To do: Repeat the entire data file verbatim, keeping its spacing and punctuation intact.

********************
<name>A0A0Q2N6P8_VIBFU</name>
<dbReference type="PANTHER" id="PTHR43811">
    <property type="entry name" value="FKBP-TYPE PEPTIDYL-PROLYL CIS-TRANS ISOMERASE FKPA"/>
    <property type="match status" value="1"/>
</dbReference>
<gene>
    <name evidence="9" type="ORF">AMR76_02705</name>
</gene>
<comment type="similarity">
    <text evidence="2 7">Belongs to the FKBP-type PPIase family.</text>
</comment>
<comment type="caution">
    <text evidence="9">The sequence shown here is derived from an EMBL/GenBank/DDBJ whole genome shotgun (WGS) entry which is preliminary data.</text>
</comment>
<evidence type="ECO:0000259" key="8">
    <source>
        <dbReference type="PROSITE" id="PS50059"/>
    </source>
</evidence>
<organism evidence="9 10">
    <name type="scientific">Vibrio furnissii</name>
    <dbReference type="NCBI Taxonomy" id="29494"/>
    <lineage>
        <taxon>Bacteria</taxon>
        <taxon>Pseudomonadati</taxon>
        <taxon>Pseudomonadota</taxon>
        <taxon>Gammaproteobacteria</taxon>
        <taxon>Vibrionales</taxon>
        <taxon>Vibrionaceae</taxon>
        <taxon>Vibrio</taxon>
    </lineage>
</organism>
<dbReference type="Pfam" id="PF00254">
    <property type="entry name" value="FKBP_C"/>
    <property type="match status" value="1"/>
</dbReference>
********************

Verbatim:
<name>A0A0Q2N6P8_VIBFU</name>
<dbReference type="PANTHER" id="PTHR43811">
    <property type="entry name" value="FKBP-TYPE PEPTIDYL-PROLYL CIS-TRANS ISOMERASE FKPA"/>
    <property type="match status" value="1"/>
</dbReference>
<gene>
    <name evidence="9" type="ORF">AMR76_02705</name>
</gene>
<comment type="similarity">
    <text evidence="2 7">Belongs to the FKBP-type PPIase family.</text>
</comment>
<comment type="caution">
    <text evidence="9">The sequence shown here is derived from an EMBL/GenBank/DDBJ whole genome shotgun (WGS) entry which is preliminary data.</text>
</comment>
<evidence type="ECO:0000259" key="8">
    <source>
        <dbReference type="PROSITE" id="PS50059"/>
    </source>
</evidence>
<organism evidence="9 10">
    <name type="scientific">Vibrio furnissii</name>
    <dbReference type="NCBI Taxonomy" id="29494"/>
    <lineage>
        <taxon>Bacteria</taxon>
        <taxon>Pseudomonadati</taxon>
        <taxon>Pseudomonadota</taxon>
        <taxon>Gammaproteobacteria</taxon>
        <taxon>Vibrionales</taxon>
        <taxon>Vibrionaceae</taxon>
        <taxon>Vibrio</taxon>
    </lineage>
</organism>
<dbReference type="Pfam" id="PF00254">
    <property type="entry name" value="FKBP_C"/>
    <property type="match status" value="1"/>
</dbReference>